In Let’s End the Peril of a Nuclear Winter, Alan Robock and Owen Toon argue that America should unilaterally reduce its nuclear arsenal from around 7,000 weapons to 1,000. Their argument, however well-intentioned, has serious weaknesses. One fundamental problem is that they fail to show how it follows from the desirability of greatly reducing the number nuclear weapons on the planet that unilateral reduction is wise.
They write that
- These weapons have not been a deterrent to war or aggression. But even if you think they can be, how many would you have to use? The answer is, probably one.
That nuclear weapons have not deterred war should not be taken for granted. In Evaluating the Nuclear Peace Hypothesis, Robert Rauchhause wrote:
- From the early days of the nuclear revolution, proponents of nuclear deterrence have argued that atomic weapons have the capacity to reduce the probability of conventional war (Brodie 1946; 1947). Reflecting on the Cold War, some scholars argue that this is indeed what happened: despite dozens of crises and several proxy wars, the United States and USSR avoided a direct military conflict because each feared that matters might escalate to nuclear war (Gaddis 1986, 1987; Waltz 1990, 1993, 2000). Unlike conventional deterrence in previous eras, nuclear deterrence is extremely robust because even irrational or unintelligent leaders are likely to recognize the exceedingly high cost of nuclear war. Thus, proponents of nuclear deterrence claim with a high degree of confidence that “the probability of major war among states having nuclear weapons approaches zero” (Waltz 1990, 740).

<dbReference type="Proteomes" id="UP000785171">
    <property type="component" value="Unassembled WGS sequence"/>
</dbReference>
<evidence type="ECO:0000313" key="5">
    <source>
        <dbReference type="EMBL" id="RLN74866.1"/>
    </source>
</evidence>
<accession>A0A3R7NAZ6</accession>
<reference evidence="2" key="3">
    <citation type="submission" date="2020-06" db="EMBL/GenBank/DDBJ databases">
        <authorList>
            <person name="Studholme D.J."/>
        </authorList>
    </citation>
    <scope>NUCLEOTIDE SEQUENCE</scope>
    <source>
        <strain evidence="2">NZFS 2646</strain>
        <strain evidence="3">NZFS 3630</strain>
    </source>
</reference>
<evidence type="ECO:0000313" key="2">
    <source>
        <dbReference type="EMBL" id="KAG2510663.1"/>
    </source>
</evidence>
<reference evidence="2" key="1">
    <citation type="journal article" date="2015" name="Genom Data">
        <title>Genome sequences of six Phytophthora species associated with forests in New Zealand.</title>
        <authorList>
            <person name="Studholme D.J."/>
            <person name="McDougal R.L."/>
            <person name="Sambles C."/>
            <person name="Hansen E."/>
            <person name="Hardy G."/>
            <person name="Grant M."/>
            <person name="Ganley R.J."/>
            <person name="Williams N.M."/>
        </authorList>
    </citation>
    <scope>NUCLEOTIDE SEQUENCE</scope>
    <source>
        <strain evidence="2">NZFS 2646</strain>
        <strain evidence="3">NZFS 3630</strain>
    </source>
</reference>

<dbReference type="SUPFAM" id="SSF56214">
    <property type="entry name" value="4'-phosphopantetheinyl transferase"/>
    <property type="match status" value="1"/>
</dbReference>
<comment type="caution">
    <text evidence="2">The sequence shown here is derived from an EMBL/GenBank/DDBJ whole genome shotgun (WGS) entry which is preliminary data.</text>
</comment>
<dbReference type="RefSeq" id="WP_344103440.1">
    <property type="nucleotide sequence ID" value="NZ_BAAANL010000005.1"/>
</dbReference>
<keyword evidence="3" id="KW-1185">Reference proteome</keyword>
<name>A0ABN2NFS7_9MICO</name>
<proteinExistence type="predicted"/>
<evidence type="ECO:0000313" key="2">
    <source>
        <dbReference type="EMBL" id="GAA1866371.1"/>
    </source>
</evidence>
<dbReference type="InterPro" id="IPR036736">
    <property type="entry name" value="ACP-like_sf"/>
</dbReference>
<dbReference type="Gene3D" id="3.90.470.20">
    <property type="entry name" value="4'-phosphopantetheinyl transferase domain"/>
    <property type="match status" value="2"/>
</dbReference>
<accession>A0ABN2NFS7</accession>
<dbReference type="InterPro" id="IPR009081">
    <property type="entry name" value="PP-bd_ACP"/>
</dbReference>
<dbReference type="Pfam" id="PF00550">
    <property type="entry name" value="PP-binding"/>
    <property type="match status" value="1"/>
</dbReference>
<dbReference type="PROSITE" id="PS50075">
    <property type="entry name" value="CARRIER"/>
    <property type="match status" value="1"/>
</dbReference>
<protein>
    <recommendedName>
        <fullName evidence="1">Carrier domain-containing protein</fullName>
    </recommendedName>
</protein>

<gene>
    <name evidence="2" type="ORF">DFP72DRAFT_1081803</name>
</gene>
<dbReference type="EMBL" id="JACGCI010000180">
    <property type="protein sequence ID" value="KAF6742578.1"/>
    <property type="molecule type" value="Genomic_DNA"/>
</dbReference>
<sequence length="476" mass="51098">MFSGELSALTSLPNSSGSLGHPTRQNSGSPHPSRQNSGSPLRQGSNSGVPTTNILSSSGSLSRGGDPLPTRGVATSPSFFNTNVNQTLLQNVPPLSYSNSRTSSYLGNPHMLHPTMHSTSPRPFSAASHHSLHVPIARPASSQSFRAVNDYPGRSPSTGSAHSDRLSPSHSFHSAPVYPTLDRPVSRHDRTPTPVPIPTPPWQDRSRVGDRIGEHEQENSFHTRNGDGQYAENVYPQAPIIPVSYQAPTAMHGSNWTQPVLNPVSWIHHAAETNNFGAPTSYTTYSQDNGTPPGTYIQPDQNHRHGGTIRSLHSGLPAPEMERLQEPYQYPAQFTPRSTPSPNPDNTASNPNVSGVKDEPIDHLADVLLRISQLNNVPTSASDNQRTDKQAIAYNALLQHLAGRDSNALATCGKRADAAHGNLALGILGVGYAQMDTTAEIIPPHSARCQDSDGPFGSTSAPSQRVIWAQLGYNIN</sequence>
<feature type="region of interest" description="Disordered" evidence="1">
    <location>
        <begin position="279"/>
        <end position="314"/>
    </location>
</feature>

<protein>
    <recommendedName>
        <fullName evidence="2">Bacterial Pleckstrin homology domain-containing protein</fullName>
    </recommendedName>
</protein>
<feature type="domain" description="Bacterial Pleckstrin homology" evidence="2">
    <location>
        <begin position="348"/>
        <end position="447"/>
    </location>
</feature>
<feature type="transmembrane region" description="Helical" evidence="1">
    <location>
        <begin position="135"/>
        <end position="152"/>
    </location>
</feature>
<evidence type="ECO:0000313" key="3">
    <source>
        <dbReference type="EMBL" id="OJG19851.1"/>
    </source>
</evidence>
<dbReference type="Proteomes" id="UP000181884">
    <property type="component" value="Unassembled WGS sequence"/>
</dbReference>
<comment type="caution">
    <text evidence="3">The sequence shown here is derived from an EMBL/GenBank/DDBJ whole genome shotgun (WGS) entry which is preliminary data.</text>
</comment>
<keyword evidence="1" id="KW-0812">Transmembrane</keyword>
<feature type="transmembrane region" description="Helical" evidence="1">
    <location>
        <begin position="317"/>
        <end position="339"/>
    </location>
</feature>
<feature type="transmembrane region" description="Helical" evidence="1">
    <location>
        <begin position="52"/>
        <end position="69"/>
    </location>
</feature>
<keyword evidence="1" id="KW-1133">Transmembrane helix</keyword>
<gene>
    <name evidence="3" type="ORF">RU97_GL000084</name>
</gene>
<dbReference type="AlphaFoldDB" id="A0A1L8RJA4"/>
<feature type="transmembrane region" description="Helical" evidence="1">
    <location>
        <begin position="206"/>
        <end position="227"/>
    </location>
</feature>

- - Robert Rauchhause, Evaluating the Nuclear Peace Hypothesis: A Quantitative Approach, The Journal of Conflict Resolution, April 2009 vol. 53 no. 2 258-277
One conclusion of Rauchhause's study was that
- when there is symmetry and both states possess nuclear weapons, then the odds of war precipitously drop.
- - Rachhause, ibid. (from the abstract)
So not only does it seem intuitively reasonable that the threat of mutually assured destruction might deter war between the superpowers, there appears to be empirical evidence of such deterrence.
Having claimed that nuclear weapons have not been a deterrent to war, Robock and Toon proceed to assert that if they were a deterrent, one would suffice for deterrence. If you think the thousands on hand now do not deter, why assume that if they do in fact deter, a single nuclear weapon would deter as well? Again, no justification is offered, a serious lack given that on the face of it, if America had just one nuclear weapon against the Russian arsenal of thousands, that one might not provide a credible deterrent. How would it prevent the Russians from threatening to attack, and if America did not give in, actually attacking (perhaps after evacuating Moscow and Leningrad)?
Robock and Toon describe the possibility of nuclear winter as follows:
- ... the research into the destructive potential of a war involving nuclear weapons has continued.